Elucidating factors to improve biological control of Halyomorpha halys by egg parasitoids

dc.contributor.advisorShrewsbury, Paula Men_US
dc.contributor.advisorBurghardt, Karin Ten_US
dc.contributor.authorPotter, Madeline Elizabethen_US
dc.contributor.departmentEntomologyen_US
dc.contributor.publisherDigital Repository at the University of Marylanden_US
dc.contributor.publisherUniversity of Maryland (College Park, Md.)en_US
dc.date.accessioned2023-06-26T05:55:33Z
dc.date.available2023-06-26T05:55:33Z
dc.date.issued2023en_US
dc.description.abstractHalyomorpha halys Stål (Hemiptera: Pentatomidae), also known as the brown marmorated stink bug, is an invasive species from Northeast Asia, which has now spread to 47 USA states and invaded several other countries. In the USA, H. halys is an economically important pest of fruit, vegetable, field, and nut crops, and it feeds on ornamental plants. A sustainable means of controlling this pest is needed. Here I focus on elucidating features from bottom-up forces (alternate host identity, host plant identity, and habitat type) which may influence top-down forces such as parasitism by H. haly’s key natural enemies, Hymenoptera egg parasitoids. Naturally laid eggs of insects were collected from a tree nursery in 2020 and from diverse habitats throughout Maryland in 2021 to investigate H. halys parasitoids’ alternate insect egg hosts, host plant and habitat associations, and which factor(s) (host plant identity and/or host egg identity) are important to egg mass discovery, or to egg parasitism rate. Effects of host insect feeding guild (herbivore vs predator) and host plant origin (native vs non-native) on parasitism were also examined. One new overwintering insect host and four new in season hosts for Anastatus spp., and five new in season hosts for Telenomus cristatus were found. A diverse array of plant species, particularly native Acer and Quercus species, were found to support alternate host insects. Halyomorpha halys related parasitoids were reared from eggs collected in all habitat types. Host egg order and egg feeding guild affected Anastatus spp. egg unit discovery efficiency and egg parasitism rate. Host plant identity and plant origin affected egg unit discovery efficiency and egg parasitism rate by all H. halys parasitoids. These findings support the importance of having a diverse community of alternate prey and informed plant selections to support parasitoids and their biological control of H. halys and other insect pests.en_US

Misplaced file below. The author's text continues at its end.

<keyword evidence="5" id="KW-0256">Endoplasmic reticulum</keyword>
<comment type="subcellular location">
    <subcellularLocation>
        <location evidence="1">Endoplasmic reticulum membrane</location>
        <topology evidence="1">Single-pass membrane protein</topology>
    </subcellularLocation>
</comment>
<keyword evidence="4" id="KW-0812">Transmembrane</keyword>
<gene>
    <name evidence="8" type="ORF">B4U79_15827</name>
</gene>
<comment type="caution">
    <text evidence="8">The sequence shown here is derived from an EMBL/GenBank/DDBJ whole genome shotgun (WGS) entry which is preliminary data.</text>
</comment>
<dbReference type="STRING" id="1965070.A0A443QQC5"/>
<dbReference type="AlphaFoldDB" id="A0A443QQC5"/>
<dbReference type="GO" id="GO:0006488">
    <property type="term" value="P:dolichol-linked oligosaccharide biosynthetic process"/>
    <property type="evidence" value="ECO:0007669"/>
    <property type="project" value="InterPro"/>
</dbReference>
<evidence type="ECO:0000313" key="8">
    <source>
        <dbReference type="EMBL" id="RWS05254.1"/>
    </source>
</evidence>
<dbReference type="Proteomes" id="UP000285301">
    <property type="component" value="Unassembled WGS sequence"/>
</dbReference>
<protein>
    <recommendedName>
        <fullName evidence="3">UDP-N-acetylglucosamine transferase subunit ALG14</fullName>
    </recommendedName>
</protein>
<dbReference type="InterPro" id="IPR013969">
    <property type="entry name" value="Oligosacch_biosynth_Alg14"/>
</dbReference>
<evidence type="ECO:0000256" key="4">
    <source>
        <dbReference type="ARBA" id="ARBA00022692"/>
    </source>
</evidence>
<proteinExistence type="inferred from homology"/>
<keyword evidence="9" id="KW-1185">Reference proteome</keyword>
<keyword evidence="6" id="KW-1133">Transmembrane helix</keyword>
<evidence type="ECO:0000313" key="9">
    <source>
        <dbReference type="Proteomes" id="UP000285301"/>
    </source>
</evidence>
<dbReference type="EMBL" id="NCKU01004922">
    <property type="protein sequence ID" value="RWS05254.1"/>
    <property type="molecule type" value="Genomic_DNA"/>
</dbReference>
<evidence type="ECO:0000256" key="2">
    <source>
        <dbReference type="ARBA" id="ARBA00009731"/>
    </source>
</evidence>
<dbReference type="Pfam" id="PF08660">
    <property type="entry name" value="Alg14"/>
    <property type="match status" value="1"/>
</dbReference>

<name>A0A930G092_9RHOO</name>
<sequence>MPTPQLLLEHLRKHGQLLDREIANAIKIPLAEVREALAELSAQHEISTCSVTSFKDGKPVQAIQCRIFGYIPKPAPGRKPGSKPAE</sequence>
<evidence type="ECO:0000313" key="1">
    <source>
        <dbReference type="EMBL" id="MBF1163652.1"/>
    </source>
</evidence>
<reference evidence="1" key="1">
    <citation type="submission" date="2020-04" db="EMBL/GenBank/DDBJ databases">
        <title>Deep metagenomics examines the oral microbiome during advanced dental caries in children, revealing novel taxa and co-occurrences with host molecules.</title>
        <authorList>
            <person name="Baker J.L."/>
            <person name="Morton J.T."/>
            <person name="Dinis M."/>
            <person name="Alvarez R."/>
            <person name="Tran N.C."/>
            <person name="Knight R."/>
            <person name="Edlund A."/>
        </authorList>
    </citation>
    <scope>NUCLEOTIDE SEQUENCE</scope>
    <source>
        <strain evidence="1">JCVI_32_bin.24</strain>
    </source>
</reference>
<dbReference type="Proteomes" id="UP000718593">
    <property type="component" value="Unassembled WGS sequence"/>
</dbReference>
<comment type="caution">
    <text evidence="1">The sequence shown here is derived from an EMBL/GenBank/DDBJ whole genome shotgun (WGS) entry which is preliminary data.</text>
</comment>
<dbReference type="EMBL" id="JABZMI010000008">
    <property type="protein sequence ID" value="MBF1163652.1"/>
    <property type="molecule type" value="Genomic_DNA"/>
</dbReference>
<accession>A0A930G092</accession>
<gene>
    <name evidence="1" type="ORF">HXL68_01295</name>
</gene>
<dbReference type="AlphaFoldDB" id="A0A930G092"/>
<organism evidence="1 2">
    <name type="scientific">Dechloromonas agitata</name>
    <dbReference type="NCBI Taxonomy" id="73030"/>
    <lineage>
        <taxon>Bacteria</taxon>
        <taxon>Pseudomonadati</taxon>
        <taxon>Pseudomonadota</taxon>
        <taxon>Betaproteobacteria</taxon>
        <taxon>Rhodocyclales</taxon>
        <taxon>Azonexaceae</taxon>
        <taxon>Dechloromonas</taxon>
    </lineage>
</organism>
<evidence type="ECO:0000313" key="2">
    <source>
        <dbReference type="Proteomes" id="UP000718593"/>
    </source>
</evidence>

dc.identifierhttps://doi.org/10.13016/dspace/ypnu-v6r6
dc.identifier.urihttp://hdl.handle.net/1903/30236
dc.language.isoenen_US
dc.subject.pqcontrolledEntomologyen_US
dc.subject.pqcontrolledEnvironmental managementen_US
dc.subject.pqcontrolledBiologyen_US
dc.subject.pquncontrolledAnastatusen_US
dc.subject.pquncontrolledBiological controlen_US
dc.subject.pquncontrolledBrown marmorated stink bugen_US
dc.subject.pquncontrolledConservationen_US
dc.subject.pquncontrolledParasitoiden_US
dc.subject.pquncontrolledPest managementen_US
dc.titleElucidating factors to improve biological control of Halyomorpha halys by egg parasitoidsen_US
dc.typeThesisen_US

Files

Original bundle
Now showing 1 - 1 of 1
Loading...
Thumbnail Image
Name:
Potter_umd_0117N_23433.pdf
Size:
1.29 MB
Format:
Adobe Portable Document Format